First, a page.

Peterson's athletecism allows for a contingency plan, though.
The 26-year-old logged 106 innings in left and center field last season and both the Braves and Padres, his previous team, have given him looks at third. If Peterson does not become a trade chip, he could slot into a valuable utility option with plus running ability off the bench.
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Where does Sean Rodriguez fit into the equation?
Signing a player who hit 18 home runs with a .349 on-base percentage and accounted for 1.9 wins above replacement for less than $6 million annually is larceny in this free-agent market. Yet that's the price the Braves paid for Sean Rodriguez, the former Pirates utility option whose 2016 numbers warrant starting consideration for at least two position in Atlanta.
Looking at the roster's past production, the easiest place to slot Rodriguez's bat in would be at second base. He's logged over 2,000 innings and 23 defensive runs saved there over the course of his nine-year career and, as previously mentioned, Peterson was merely a replacement-level player last season. If Albies does not make the Opening Day roster, Rodriguez is the likely frontrunner heading into camp.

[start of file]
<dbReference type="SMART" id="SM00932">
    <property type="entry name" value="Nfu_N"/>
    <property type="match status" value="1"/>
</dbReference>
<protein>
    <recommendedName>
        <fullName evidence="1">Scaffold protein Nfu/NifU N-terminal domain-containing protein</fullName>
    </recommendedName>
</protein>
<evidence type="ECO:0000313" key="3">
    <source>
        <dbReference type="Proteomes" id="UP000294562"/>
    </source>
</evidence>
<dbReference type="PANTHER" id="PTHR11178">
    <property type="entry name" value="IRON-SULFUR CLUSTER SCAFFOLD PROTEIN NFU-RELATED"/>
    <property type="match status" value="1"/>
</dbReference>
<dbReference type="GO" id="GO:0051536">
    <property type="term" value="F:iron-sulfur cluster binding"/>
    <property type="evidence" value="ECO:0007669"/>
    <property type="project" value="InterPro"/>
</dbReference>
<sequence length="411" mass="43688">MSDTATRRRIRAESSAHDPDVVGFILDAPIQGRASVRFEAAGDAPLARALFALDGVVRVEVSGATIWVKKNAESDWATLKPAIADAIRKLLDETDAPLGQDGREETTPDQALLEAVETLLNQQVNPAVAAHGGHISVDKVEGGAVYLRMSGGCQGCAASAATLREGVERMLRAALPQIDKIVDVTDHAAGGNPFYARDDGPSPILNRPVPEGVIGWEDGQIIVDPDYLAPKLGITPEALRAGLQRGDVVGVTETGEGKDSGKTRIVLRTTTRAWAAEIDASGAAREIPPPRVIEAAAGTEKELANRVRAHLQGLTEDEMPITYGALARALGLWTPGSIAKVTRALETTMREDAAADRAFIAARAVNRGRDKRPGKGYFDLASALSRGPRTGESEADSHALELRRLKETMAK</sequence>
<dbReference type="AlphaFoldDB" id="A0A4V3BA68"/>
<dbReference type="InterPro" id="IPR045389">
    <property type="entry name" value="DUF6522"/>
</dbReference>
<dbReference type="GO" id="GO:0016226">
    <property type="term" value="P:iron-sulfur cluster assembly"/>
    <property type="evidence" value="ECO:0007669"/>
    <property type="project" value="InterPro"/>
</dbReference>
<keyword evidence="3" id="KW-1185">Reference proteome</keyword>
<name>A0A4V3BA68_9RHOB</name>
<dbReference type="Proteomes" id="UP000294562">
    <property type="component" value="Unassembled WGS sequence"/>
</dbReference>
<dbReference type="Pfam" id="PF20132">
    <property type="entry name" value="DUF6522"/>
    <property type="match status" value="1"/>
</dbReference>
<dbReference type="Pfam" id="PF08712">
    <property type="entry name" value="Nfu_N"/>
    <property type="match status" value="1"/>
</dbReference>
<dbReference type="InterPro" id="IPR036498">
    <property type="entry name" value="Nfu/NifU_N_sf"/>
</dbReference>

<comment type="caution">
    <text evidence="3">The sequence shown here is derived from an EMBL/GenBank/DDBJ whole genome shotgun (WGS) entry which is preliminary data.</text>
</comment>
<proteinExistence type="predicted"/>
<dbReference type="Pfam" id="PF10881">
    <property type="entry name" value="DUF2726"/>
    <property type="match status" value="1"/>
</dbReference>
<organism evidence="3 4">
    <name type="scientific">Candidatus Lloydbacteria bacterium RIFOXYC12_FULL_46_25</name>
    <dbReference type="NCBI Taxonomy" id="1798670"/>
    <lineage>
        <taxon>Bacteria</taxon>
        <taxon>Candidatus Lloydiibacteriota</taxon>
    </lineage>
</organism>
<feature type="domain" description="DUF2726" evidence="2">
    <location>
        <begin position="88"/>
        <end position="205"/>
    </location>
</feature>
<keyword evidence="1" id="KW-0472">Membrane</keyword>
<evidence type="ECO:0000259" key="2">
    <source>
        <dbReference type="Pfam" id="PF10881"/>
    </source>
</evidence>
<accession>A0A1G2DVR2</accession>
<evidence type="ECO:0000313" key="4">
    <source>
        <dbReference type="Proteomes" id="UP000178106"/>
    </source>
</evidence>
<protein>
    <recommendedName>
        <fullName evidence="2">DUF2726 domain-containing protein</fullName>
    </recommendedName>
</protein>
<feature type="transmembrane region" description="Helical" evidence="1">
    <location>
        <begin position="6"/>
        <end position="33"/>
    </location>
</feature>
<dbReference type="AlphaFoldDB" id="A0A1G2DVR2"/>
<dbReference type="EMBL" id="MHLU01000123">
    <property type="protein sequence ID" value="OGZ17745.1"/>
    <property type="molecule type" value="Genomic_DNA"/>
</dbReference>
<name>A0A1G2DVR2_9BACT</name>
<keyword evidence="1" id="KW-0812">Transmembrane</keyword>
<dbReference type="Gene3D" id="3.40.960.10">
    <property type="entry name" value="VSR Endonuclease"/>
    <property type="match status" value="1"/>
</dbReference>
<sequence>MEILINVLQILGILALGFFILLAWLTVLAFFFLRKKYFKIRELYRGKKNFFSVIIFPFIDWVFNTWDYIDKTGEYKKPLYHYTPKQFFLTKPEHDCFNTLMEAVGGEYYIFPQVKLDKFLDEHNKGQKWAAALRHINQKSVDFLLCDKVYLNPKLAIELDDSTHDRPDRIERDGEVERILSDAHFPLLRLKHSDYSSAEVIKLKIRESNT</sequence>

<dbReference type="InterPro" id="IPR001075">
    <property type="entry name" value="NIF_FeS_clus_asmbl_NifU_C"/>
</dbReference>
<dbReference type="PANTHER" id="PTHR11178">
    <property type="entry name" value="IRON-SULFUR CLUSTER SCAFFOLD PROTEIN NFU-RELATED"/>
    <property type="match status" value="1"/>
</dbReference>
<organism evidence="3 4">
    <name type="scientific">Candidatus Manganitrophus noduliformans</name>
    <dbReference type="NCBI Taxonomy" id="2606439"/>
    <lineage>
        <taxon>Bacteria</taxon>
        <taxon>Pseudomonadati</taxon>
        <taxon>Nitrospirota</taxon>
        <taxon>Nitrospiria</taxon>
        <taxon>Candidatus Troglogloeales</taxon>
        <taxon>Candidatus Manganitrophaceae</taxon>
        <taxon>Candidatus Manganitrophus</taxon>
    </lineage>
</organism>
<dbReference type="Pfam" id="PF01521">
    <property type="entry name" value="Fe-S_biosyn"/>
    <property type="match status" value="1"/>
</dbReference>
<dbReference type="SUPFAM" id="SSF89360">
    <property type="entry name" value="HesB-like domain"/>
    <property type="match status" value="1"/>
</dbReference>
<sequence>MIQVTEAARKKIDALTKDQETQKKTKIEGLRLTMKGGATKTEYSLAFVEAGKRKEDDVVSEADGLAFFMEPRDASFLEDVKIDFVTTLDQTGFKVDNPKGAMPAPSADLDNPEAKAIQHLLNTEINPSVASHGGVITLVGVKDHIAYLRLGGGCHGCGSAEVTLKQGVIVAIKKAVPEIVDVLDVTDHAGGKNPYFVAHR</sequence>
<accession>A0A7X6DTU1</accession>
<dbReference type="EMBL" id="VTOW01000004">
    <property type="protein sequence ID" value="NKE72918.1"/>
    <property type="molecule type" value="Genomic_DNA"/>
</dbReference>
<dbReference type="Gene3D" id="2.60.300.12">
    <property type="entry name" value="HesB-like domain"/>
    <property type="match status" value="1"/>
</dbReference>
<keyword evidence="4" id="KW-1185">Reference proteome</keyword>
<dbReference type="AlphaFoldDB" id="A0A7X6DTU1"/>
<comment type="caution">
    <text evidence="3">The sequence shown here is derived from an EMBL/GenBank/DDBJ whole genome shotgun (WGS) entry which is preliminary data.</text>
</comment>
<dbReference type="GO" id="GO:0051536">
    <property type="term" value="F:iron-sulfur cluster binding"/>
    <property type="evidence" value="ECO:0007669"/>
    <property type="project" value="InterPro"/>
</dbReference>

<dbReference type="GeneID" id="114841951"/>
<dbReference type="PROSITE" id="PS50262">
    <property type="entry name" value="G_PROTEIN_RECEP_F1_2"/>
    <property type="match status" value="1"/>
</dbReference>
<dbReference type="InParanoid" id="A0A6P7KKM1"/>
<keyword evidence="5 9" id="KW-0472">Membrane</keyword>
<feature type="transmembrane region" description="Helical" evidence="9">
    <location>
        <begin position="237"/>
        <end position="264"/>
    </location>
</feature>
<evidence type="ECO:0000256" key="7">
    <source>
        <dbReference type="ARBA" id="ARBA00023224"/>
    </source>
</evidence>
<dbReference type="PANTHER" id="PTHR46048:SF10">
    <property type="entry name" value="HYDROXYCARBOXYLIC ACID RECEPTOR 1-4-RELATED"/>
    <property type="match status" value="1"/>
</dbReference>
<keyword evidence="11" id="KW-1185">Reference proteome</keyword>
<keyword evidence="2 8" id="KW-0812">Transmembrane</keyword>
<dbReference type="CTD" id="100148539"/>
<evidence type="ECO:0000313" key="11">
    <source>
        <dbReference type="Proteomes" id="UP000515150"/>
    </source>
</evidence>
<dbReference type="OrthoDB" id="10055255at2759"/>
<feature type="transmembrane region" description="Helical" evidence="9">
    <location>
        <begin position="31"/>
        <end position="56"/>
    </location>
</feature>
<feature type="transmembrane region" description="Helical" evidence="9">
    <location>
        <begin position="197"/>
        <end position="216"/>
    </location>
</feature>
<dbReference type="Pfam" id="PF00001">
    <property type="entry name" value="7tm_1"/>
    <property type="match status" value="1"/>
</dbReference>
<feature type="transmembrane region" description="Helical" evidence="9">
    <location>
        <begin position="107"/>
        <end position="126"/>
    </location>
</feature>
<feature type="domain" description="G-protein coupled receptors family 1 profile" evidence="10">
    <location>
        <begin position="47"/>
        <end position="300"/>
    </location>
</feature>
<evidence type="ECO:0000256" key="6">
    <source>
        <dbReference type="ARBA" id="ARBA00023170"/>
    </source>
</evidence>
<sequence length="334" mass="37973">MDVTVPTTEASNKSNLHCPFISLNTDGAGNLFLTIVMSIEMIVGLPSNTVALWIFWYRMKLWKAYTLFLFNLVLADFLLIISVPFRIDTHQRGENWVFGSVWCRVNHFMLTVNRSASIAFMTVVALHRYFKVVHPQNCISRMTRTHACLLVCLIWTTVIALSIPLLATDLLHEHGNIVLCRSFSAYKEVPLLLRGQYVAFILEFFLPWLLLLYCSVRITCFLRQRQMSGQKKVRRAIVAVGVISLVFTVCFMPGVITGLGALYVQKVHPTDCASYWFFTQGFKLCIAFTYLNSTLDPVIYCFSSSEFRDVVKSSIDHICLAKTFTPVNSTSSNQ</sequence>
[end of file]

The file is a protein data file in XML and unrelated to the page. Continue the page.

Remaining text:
Still, Albies is on the way, and the front office is not going to call him up simply to watch him sit on the bench. Manager Brian Snitker could very well give the phenom rest against top pitching — just as he did early on with Swanson; subsequently opening the door for occasional starts from Rodriguez or Peterson — but it will be Albies' job.
Given the remainder of Rodriguez's potential starting spots are filled by Swanson, Freddie Freeman, Nick Markakis and Matt Kemp, the next place to look will be third base. Sean Rodriguez is a better player than Adonis Garcia. The 31-year-old Garcia continues to outperform his minor-league numbers, but if Rodriguez's swing adjustments can be trusted (John Coppolella and John Hart believe they are tangible), he offers a more productive bat and better glove.
When Albies arrives, expect Rodriguez to spend most of his time at the hot corner, perhaps even as the everyday starter.